MEDILL: How did you choose the “A Fine Line: Mental Health/Mental Illness” title?
MN: I worked on this project for about four years, traveling around the country meeting people from all over with really diverse experiences and I think the
title came toward the end as I worked and evolved and learned and studied and read and met and listened. It is a fine line. It’s such a fine line in all of our lives of our shared humanity and, of course, fragility. Anything could happen to our physical health or mental health. From work to our families to Boston bombings… so many things. Also I found that mental illness is pretty common. There’s rarely a family or extended family that doesn’t have someone with depression or something. This exhibit is very diverse and it didn’t really start out that way. It deals with agoraphobias and anxiety disorders, eating disorders and a lot of bipolar disorders, depression, mania, obsessive compulsive, panic attacks, schizoaffective disorder, PTSD…so lots of different experiences and illnesses and issues to deal with.
MEDILL: I noticed there was one picture where the woman’s face was kind of blurred, but it looked like it was on purpose almost. Was it?
MN: Yes, some people I think felt a little more vulnerable with their pictures and so I did a blur. That one was intentional. Sometimes they’re not, but as a photographer I like to kind of try things out.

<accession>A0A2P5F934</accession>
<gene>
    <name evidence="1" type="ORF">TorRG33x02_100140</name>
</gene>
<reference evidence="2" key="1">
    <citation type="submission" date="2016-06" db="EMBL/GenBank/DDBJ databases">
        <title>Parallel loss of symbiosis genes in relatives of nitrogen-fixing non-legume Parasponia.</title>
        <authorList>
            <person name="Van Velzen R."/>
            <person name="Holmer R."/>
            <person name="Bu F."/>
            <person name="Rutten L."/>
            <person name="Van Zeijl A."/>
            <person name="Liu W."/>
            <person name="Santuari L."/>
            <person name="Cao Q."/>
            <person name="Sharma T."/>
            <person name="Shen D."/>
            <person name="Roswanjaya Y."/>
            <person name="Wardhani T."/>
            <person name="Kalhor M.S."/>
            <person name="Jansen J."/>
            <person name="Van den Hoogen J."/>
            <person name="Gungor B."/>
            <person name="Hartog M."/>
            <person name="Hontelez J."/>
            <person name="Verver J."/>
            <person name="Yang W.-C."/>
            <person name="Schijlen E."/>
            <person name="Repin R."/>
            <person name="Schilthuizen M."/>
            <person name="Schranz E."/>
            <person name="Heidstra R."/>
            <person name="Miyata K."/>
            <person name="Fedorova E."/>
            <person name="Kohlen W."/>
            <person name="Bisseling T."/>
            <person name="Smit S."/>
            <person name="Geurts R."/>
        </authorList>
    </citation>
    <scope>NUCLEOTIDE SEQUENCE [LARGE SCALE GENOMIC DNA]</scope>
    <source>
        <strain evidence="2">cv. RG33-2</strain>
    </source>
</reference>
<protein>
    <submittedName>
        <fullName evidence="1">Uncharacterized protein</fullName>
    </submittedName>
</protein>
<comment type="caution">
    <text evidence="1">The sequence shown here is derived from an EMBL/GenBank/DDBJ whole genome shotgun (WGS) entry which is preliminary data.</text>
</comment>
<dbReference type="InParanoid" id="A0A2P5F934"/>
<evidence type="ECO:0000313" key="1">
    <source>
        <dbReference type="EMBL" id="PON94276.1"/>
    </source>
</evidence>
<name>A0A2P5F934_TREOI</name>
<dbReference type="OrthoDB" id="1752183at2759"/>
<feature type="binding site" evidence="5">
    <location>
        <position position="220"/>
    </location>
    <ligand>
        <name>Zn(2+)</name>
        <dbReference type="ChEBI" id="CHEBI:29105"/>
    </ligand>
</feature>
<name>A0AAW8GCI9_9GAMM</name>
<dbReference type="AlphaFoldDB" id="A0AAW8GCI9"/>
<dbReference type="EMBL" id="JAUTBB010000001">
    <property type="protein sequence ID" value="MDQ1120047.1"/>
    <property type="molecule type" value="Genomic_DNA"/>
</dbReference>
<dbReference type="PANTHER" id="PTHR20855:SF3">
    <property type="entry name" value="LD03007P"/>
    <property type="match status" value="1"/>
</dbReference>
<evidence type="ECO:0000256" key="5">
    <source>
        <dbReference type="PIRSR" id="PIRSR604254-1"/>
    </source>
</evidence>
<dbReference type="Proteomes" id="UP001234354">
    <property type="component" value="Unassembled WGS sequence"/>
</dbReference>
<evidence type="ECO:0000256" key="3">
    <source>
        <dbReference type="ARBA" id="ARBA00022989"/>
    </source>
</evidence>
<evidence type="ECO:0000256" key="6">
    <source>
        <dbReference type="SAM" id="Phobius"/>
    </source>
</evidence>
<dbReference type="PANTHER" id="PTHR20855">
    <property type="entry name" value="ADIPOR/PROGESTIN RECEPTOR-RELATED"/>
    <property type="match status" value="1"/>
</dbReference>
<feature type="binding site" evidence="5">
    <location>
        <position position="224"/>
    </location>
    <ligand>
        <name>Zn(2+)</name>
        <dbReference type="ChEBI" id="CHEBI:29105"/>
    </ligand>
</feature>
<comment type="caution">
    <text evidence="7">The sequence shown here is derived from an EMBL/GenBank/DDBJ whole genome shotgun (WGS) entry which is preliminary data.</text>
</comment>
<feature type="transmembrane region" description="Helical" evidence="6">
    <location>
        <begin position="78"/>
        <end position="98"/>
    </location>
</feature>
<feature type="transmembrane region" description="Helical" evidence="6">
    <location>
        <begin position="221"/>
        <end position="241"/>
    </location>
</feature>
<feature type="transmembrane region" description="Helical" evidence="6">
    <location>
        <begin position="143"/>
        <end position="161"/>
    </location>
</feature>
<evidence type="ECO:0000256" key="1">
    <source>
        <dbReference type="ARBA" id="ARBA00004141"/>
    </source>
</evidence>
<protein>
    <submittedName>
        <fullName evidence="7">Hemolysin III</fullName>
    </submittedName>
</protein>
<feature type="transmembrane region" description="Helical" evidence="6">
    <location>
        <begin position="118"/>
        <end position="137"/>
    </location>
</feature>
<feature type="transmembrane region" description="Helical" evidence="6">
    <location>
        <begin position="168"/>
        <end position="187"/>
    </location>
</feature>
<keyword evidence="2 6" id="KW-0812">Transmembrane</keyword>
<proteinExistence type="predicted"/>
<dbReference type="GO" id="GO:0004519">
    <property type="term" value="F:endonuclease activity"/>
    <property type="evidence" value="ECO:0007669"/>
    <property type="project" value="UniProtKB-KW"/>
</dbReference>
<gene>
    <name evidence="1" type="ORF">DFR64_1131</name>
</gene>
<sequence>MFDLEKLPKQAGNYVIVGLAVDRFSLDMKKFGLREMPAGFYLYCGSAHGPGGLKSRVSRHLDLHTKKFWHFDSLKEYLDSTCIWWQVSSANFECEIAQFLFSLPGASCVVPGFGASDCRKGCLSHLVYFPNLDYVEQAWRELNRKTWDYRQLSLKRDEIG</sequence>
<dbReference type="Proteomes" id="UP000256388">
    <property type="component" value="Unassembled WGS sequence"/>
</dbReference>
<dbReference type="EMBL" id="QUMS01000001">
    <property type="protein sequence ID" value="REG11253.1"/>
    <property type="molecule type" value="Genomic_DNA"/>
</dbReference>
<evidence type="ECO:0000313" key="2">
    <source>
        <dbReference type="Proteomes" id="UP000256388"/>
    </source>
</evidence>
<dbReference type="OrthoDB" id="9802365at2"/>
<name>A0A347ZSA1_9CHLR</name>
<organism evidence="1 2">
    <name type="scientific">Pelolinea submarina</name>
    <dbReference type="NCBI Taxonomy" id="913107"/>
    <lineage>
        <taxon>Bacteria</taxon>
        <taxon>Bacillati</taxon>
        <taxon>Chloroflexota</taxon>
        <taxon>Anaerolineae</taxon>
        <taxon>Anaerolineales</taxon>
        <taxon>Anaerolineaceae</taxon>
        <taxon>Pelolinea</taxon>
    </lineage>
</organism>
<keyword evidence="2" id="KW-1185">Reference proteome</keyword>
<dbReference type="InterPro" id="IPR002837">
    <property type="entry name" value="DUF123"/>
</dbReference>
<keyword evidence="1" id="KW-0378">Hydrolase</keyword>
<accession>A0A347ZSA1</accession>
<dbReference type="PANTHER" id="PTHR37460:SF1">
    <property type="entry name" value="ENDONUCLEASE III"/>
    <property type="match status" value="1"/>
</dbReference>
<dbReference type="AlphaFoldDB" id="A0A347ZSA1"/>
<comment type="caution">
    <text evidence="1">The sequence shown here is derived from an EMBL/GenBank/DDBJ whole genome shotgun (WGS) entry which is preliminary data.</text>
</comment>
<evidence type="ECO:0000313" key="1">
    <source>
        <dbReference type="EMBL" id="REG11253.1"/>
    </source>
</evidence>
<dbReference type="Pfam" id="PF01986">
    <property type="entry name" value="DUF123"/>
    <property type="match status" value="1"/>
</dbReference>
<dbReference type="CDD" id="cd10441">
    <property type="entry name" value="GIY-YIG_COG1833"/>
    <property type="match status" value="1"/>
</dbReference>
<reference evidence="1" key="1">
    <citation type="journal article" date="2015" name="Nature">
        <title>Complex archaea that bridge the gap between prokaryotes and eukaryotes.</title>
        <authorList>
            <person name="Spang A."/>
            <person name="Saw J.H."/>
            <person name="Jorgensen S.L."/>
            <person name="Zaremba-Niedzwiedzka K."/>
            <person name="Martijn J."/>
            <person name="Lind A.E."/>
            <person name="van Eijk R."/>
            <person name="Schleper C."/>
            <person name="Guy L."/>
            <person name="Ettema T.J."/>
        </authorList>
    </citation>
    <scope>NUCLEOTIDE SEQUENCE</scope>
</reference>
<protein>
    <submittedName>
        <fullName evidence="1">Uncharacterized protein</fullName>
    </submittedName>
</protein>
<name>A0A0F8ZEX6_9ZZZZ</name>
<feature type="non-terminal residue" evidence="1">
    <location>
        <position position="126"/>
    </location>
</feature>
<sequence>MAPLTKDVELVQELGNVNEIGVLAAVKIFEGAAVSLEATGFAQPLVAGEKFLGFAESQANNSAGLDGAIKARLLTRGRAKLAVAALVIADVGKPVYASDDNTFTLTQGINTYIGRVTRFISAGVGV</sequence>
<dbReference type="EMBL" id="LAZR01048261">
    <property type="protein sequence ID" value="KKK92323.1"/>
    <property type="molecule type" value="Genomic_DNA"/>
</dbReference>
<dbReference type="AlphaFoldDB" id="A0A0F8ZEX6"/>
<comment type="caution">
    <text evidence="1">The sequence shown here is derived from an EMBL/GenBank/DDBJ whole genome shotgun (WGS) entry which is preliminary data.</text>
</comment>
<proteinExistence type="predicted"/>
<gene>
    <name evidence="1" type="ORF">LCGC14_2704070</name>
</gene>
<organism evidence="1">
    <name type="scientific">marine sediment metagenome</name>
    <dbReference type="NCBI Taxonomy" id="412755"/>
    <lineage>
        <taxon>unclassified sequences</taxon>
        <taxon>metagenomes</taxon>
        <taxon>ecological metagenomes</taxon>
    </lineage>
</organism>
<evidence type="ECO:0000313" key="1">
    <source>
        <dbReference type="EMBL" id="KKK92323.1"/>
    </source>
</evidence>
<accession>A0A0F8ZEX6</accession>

MEDILL: How did you determine the format of the audio to go with the photographs?
MN: Well I started out practicing law for a number of years and I really became more and more interested in photography, just straight photography. So I took some sabbaticals and just started traveling to some pretty remote areas of the world like Siberia and refugee camps in the Middle East. I always came back with the whole notion of voice and stories. Always. And the images…you come back with what you heard and connections with people and communities. A few things happened to me where I really thought about reciprocity, the exchange, liking not just something quick but something extended and longer and slowly unwinding. I really like that process where you go back and you go back and you listen and learn. The questions change. The answers change. I think it’s pretty interesting: the still image and a moving voice. I like that. There’s also no strategy for the exhibit. Nobody commissioned me, other than a belief that rarely do you hear mental health from someone who actually experiences it in-depth. It really is about the experience of mental health versus a physician or expert or neuroscientist. It’s a pretty fundamental approach, I think, to just listening to other peoples’ voices.